And it came to pass that my three students who graduated in 2008 (Amanda, Edward and Abi) all did well on their Eng Lit exams. While consistent high achievers Edward tied for second with the highest results on island, and Amanda placed sixth overall, it was relative newcomer Abi who impressed me the most with her scholastic performance. She probably doesn’t remember this, but when she arrived in my class in Form 2, she promptly informed me that she did not like reading at all! Interestingly, by Form 3, (she was a class behind Edward and Amanda), she was scoring A’s and was first in her class in Eng Lit. At that time, she decided to return to the U.K. the following year to go to college, and as a result skipped critically important Form 4 (3 terms). Abi arrived in Form 5 with Edward and Amanda, who had covered considerable complex subject matter the previous year.. While she only had two terms to prepare for the challenging final CXC exams, she was undaunted by having missed so much material the previous year. I have never seen anyone so organized, focused, dedicated and diligent in her approach to catching up and doing well. Of course, she met with success!
I then had an opportunity as a private tutor to instruct a few students who were graduating in the class of 2011. Although the CXC exam syllabus noted the preparation of different novels, plays and some of the poems than those of 2008, I was now much more familiar with the requirements. At first, Dylan was my only student. He ate up the subject with relish (sorry Dylan!). He was perhaps pressured at first as he was constantly hammered with questions and had to fully engage all the time in the class as the only one! Then Myan came along, and Norris joined them in Form 5, as he had recently returned to Dominica from living in another Caribbean country. He had taken Form 4 Eng Lit there, so his remaining two terms with my class did not really pose a problem. Again, the instruction of this fascinating subject gave me tremendous pleasure, largely because of the favourable responses from my students and their eagerness to improve and succeed! They all performed very well on the CXC exams, with Dylan ranking in the top 20 CXC overall results in Dominica for that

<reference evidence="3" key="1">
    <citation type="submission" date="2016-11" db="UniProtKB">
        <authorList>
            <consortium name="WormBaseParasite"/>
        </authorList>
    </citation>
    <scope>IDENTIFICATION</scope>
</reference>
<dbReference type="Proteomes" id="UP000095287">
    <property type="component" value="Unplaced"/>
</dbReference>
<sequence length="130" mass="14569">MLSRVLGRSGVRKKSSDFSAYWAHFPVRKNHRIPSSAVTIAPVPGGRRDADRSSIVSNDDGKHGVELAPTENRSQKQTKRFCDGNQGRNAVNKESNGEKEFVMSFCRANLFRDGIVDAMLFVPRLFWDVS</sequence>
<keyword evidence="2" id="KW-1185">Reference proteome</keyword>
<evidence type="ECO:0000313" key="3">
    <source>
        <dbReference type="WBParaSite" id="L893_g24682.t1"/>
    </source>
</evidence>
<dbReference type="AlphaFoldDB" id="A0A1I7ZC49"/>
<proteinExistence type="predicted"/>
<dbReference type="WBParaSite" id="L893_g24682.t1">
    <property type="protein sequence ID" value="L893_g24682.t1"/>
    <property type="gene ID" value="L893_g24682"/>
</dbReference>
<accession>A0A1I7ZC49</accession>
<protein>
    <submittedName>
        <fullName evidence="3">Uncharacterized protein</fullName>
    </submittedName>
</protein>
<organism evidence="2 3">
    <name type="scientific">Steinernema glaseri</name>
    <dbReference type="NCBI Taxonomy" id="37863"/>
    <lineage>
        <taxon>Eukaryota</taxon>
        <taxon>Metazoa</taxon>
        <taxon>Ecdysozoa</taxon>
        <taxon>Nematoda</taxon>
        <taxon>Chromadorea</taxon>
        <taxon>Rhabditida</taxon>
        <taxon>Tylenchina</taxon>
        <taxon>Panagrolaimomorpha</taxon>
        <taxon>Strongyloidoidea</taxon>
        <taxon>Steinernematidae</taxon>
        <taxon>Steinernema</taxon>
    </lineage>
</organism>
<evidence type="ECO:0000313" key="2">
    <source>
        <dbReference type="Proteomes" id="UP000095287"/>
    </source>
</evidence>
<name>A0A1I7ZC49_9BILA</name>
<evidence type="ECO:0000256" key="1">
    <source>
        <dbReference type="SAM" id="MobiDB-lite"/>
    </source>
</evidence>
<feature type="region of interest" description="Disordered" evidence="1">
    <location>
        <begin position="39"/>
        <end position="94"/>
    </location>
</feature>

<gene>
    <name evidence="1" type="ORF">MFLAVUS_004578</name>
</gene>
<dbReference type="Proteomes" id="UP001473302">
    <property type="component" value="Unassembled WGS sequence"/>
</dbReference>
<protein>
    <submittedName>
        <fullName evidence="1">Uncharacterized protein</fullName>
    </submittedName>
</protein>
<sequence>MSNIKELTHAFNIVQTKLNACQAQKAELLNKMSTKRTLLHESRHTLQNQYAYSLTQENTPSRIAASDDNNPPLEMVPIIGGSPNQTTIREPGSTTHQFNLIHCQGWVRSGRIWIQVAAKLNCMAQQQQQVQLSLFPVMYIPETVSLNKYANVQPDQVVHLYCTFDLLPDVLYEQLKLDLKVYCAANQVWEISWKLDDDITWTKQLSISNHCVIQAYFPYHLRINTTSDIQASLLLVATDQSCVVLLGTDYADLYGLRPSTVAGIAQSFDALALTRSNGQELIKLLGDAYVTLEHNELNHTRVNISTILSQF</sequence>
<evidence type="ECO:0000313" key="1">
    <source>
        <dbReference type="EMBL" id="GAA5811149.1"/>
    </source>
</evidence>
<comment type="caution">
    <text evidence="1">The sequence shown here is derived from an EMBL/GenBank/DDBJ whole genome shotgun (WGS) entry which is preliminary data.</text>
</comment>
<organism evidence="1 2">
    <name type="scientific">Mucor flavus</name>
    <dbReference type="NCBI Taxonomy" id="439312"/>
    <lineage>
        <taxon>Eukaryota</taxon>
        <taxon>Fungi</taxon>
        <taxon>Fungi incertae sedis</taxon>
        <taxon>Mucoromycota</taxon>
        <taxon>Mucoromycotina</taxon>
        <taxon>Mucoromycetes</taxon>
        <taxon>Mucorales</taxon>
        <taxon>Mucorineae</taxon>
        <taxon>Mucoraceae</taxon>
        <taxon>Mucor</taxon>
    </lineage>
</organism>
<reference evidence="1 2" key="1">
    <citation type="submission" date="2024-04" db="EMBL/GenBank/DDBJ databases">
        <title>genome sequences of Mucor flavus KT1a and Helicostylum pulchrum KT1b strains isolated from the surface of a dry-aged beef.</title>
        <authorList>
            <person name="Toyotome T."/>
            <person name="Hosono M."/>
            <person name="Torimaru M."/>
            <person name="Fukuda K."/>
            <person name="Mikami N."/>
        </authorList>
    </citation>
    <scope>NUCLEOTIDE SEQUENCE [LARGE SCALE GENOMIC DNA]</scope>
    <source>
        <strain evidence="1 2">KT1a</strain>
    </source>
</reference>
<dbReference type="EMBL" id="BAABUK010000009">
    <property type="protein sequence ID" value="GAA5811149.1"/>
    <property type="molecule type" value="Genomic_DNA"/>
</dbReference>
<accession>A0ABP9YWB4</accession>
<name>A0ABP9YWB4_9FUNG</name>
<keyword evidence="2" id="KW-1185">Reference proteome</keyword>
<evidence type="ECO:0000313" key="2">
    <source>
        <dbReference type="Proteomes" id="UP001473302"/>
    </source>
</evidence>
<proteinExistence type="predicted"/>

However, the biggest gift to me came from Myan. While she missed numerous classes because of a then persistent health challenge, she conscientiously worked on her assignments at home and then submitted them to me for review. Despite her frequent absences, she scored top marks on her CXC Eng Lit exams. I am so proud of her!
All of the above-named students have either gone on to study at post-secondary institutions here or abroad or are about to do so in the near future. I wish them well and will always be grateful to them for letting me share my knowledge and learn along with them in English Literature Forms 4 and 5 at Orion Academy.
I would also like to thank the Board of Directors at Orion Academy between 2003 and 2011 and former Principals Harris and Madisetti for permitting me to spend some very special time with wonderful, well-rounded students at a unique school in Dominica. I have benefited tremendously from this previously unanticipated, but extremely rewarding experience. I think I am a better writer because of it!
May Orion Academy have many more years of educational success!
For further information about Orion Academy, check the web site (highlighted) or write to: OrionAcademy@gmail.com or call (767) 440-3233.
Reference: Dominica News Online April 25, 2013
* Special thanks to Orion Teacher Elizabeth Madisetti and Orion Parent Wendy Walsh for their assistance with some background details.